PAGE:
Thursday, 30 May 2013

Aaron Wallis Golf Day June 21st 2013

I would like to make you aware of the Aaron Wallis Golf Tournament which is happening on Friday June 21st at The Bedford golf Club, Great Denham (on the outskirts of Bedford).  'The Bedford' is a really interesting and challenging course for both beginners and middle handicap golfers alike and easily accessible from all parts of the Home Counties.

Here at Aaron Wallis we thought it would be a good opportunity for clients to take time out of their busy schedules to enjoy a game of golf and to mix with other members of the business community in fun and informal surroundings regardless of their ability to hit the ball 250 yards or putt in from off the green!

The format of the day will be 18 holes of golf starting in the morning in groups of four people with prizes on offer such as the longest drive, nearest the pin, Stapleford winner, and as always, the winner of the wooden spoon which should give everybody a chance of winning a prize!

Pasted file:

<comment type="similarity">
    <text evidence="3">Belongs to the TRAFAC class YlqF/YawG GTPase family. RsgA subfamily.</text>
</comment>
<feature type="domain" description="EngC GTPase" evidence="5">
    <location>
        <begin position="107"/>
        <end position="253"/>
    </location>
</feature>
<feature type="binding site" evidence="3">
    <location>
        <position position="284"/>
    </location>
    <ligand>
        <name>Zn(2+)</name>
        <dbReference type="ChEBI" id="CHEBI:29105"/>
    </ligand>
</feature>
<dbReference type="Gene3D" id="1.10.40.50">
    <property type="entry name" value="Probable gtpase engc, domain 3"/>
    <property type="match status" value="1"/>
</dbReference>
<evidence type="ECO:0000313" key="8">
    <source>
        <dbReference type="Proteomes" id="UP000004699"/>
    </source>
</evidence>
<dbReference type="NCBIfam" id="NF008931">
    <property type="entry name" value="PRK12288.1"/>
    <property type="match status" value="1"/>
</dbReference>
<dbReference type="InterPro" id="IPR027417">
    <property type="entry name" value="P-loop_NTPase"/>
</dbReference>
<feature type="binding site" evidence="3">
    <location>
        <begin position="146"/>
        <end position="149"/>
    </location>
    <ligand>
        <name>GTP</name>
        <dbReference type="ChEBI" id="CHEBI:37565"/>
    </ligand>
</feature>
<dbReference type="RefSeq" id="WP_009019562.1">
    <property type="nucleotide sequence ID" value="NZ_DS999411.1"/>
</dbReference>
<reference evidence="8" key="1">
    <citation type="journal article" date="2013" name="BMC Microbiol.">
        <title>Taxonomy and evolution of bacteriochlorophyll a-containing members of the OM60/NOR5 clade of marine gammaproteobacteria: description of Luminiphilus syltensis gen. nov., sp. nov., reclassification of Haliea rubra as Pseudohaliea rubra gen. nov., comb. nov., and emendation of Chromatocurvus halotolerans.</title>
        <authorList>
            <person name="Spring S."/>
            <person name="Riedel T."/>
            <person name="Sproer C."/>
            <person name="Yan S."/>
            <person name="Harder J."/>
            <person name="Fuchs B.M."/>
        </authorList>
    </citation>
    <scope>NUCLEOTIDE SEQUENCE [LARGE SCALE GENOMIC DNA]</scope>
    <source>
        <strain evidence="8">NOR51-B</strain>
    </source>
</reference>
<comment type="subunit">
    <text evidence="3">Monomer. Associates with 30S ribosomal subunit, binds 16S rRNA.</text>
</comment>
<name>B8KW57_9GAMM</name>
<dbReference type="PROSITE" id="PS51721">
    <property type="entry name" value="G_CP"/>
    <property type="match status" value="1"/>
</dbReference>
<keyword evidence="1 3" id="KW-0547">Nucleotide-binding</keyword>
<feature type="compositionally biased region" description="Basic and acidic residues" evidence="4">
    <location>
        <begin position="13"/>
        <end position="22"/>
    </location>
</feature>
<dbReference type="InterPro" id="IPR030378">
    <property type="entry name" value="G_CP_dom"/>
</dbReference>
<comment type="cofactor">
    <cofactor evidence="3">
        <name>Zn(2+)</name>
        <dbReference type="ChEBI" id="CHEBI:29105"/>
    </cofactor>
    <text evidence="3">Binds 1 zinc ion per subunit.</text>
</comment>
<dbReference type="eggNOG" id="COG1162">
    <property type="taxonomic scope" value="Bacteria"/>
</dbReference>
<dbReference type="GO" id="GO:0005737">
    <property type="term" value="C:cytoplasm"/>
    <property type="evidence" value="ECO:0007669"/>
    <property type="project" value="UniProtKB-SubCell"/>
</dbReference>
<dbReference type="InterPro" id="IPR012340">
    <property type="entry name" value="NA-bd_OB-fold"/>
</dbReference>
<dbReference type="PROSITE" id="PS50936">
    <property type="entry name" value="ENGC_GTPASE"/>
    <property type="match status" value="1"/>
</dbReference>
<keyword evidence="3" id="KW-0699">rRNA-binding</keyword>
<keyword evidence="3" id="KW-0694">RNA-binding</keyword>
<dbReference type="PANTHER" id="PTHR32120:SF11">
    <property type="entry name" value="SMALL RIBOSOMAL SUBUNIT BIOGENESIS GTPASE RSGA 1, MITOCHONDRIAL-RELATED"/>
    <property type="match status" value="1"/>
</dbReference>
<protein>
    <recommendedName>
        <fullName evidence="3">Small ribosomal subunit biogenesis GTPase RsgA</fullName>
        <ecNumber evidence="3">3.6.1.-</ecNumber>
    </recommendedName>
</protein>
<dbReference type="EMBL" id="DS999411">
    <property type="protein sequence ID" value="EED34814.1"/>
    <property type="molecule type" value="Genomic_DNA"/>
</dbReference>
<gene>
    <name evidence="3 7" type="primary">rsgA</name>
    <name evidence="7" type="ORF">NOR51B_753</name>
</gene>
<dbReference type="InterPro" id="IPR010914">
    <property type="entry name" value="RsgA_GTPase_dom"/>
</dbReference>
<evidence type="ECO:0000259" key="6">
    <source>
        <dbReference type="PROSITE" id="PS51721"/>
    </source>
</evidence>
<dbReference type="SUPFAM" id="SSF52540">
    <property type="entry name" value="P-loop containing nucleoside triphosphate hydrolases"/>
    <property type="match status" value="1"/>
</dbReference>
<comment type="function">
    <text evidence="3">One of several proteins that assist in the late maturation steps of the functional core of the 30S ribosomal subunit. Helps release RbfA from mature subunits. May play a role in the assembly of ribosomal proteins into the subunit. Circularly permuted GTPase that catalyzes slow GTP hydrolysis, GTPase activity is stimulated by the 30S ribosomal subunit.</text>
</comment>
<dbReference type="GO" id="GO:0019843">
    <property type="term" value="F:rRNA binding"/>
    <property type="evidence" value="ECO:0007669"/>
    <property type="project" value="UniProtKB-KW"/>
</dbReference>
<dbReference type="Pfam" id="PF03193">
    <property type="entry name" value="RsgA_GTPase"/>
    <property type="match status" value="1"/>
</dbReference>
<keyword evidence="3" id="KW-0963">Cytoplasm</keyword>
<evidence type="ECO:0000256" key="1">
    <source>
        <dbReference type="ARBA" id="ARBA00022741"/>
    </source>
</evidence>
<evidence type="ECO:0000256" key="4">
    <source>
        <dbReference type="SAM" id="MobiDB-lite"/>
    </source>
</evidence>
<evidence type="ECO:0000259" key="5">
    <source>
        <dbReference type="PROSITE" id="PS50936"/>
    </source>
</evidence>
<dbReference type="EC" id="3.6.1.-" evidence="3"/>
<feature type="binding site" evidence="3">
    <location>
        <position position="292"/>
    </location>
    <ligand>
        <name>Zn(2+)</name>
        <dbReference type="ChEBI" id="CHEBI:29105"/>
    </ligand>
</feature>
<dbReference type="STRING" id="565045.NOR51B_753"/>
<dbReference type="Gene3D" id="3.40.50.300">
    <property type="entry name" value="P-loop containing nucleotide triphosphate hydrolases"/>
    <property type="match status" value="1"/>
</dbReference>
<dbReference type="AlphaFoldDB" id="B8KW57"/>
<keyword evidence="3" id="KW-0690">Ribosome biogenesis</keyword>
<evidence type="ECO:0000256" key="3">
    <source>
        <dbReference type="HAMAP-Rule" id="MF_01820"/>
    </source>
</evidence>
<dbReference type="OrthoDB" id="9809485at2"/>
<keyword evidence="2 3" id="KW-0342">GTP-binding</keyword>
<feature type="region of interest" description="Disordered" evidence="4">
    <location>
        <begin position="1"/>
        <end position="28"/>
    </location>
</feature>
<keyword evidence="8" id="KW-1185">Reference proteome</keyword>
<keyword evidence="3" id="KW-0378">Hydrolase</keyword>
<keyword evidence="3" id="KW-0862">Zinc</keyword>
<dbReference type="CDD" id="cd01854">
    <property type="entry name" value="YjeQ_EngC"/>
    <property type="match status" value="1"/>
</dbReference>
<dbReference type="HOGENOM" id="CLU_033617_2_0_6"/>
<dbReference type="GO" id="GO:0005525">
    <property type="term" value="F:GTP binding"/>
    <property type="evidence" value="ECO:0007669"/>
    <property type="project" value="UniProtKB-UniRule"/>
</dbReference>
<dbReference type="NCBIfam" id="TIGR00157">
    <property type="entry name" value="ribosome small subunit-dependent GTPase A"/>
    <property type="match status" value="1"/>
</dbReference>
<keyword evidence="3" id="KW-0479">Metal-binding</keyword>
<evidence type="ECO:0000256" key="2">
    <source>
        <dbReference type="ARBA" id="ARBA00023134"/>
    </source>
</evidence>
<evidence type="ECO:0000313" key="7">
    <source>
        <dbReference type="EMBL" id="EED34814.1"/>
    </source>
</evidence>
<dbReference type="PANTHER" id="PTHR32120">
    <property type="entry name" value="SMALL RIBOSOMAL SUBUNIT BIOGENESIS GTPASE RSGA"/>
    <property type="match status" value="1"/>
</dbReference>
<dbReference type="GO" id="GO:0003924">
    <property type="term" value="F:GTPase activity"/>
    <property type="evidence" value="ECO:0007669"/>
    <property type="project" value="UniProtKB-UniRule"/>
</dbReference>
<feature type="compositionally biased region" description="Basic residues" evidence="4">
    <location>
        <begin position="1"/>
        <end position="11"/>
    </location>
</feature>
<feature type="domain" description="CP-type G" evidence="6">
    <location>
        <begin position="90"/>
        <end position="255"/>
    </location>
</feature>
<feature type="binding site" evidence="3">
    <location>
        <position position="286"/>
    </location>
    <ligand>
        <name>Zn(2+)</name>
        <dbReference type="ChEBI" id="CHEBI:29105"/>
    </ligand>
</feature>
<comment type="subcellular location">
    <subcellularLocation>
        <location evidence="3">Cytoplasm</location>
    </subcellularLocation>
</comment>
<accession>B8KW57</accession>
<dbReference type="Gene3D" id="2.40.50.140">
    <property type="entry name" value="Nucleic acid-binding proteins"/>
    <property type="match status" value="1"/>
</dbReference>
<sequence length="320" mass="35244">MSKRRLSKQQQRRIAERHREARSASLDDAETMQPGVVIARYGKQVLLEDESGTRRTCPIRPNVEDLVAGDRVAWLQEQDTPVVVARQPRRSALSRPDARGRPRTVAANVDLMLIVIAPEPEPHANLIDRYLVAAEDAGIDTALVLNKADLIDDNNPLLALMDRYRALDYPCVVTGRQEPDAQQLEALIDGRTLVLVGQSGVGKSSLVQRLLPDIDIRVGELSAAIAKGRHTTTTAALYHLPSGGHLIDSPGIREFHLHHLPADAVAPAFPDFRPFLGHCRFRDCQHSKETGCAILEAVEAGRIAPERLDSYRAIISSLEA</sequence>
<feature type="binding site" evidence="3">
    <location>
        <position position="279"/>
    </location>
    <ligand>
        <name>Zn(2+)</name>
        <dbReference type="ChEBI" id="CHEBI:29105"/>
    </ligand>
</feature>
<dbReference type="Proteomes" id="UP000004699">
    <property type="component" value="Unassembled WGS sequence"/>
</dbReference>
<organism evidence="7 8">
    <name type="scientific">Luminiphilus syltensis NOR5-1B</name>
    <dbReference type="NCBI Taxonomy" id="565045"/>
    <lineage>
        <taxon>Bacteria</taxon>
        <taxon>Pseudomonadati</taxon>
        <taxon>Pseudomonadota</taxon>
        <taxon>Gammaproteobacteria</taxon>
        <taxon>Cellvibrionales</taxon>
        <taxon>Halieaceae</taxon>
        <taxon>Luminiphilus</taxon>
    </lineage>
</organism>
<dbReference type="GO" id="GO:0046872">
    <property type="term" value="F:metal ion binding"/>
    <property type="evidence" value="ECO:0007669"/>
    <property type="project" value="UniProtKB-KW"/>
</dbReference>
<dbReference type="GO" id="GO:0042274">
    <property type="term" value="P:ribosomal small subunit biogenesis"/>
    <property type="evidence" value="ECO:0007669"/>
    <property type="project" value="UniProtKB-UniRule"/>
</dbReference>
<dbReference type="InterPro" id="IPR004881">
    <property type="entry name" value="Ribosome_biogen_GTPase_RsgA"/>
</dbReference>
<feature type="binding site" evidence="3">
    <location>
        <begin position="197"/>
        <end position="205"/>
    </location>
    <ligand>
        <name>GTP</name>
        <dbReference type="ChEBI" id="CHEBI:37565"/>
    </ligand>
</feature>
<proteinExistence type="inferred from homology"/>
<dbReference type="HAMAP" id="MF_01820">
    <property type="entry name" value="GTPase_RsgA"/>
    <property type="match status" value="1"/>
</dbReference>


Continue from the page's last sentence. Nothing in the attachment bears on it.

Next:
If you are a hiring manager of either finance or sales staff and would like to take a break from your busy week and mix with business colleagues in a relaxed and friendly way whilst getting some exercise too, then please contact Giles Phillips on 01908 886124 or email me on giles.phillips@aaronwallis. co.uk. Places will be limited to 32 entrants so please respond quickly to guarantee your place for what should be a great day’s golf.

I look forward to hearing from you shortly, Cheers!  Giles

 

Friday, 24 May 2013